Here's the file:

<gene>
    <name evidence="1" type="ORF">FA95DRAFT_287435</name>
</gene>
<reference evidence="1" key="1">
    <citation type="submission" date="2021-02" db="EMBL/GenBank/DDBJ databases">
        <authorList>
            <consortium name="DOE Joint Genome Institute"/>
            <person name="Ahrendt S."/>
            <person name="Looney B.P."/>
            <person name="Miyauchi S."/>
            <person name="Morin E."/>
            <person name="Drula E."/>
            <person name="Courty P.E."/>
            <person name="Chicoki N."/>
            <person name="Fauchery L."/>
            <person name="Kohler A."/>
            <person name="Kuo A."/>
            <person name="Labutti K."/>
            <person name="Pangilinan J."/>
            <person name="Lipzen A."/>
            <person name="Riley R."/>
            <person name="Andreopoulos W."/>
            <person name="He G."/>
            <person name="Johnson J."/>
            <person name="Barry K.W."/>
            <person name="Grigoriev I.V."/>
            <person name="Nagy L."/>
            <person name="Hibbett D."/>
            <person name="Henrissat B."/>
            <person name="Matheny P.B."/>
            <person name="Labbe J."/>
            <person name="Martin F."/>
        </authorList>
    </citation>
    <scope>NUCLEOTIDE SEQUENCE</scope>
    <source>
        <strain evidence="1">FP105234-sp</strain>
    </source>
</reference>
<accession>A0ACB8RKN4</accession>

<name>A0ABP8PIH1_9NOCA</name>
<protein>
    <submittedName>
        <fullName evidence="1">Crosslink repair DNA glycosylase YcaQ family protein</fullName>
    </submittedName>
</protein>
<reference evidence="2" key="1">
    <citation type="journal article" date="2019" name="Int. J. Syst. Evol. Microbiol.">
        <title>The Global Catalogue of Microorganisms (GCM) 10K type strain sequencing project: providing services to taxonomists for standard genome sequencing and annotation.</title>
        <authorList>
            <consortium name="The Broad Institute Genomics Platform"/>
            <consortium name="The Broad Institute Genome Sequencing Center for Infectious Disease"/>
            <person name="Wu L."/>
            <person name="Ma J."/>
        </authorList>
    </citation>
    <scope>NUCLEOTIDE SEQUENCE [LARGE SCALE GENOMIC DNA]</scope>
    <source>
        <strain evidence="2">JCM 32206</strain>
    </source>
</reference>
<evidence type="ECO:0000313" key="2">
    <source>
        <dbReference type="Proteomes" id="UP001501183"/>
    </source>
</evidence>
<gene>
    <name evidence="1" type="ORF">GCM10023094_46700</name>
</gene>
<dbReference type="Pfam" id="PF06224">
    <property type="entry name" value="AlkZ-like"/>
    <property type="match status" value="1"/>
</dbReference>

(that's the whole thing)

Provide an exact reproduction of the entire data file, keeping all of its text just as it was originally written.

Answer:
<gene>
    <name evidence="1" type="ORF">FA95DRAFT_287435</name>
</gene>
<reference evidence="1" key="1">
    <citation type="submission" date="2021-02" db="EMBL/GenBank/DDBJ databases">
        <authorList>
            <consortium name="DOE Joint Genome Institute"/>
            <person name="Ahrendt S."/>
            <person name="Looney B.P."/>
            <person name="Miyauchi S."/>
            <person name="Morin E."/>
            <person name="Drula E."/>
            <person name="Courty P.E."/>
            <person name="Chicoki N."/>
            <person name="Fauchery L."/>
            <person name="Kohler A."/>
            <person name="Kuo A."/>
            <person name="Labutti K."/>
            <person name="Pangilinan J."/>
            <person name="Lipzen A."/>
            <person name="Riley R."/>
            <person name="Andreopoulos W."/>
            <person name="He G."/>
            <person name="Johnson J."/>
            <person name="Barry K.W."/>
            <person name="Grigoriev I.V."/>
            <person name="Nagy L."/>
            <person name="Hibbett D."/>
            <person name="Henrissat B."/>
            <person name="Matheny P.B."/>
            <person name="Labbe J."/>
            <person name="Martin F."/>
        </authorList>
    </citation>
    <scope>NUCLEOTIDE SEQUENCE</scope>
    <source>
        <strain evidence="1">FP105234-sp</strain>
    </source>
</reference>
<accession>A0ACB8RKN4</accession>

<name>A0ABP8PIH1_9NOCA</name>
<protein>
    <submittedName>
        <fullName evidence="1">Crosslink repair DNA glycosylase YcaQ family protein</fullName>
    </submittedName>
</protein>
<reference evidence="2" key="1">
    <citation type="journal article" date="2019" name="Int. J. Syst. Evol. Microbiol.">
        <title>The Global Catalogue of Microorganisms (GCM) 10K type strain sequencing project: providing services to taxonomists for standard genome sequencing and annotation.</title>
        <authorList>
            <consortium name="The Broad Institute Genomics Platform"/>
            <consortium name="The Broad Institute Genome Sequencing Center for Infectious Disease"/>
            <person name="Wu L."/>
            <person name="Ma J."/>
        </authorList>
    </citation>
    <scope>NUCLEOTIDE SEQUENCE [LARGE SCALE GENOMIC DNA]</scope>
    <source>
        <strain evidence="2">JCM 32206</strain>
    </source>
</reference>
<evidence type="ECO:0000313" key="2">
    <source>
        <dbReference type="Proteomes" id="UP001501183"/>
    </source>
</evidence>
<gene>
    <name evidence="1" type="ORF">GCM10023094_46700</name>
</gene>
<dbReference type="Pfam" id="PF06224">
    <property type="entry name" value="AlkZ-like"/>
    <property type="match status" value="1"/>
</dbReference>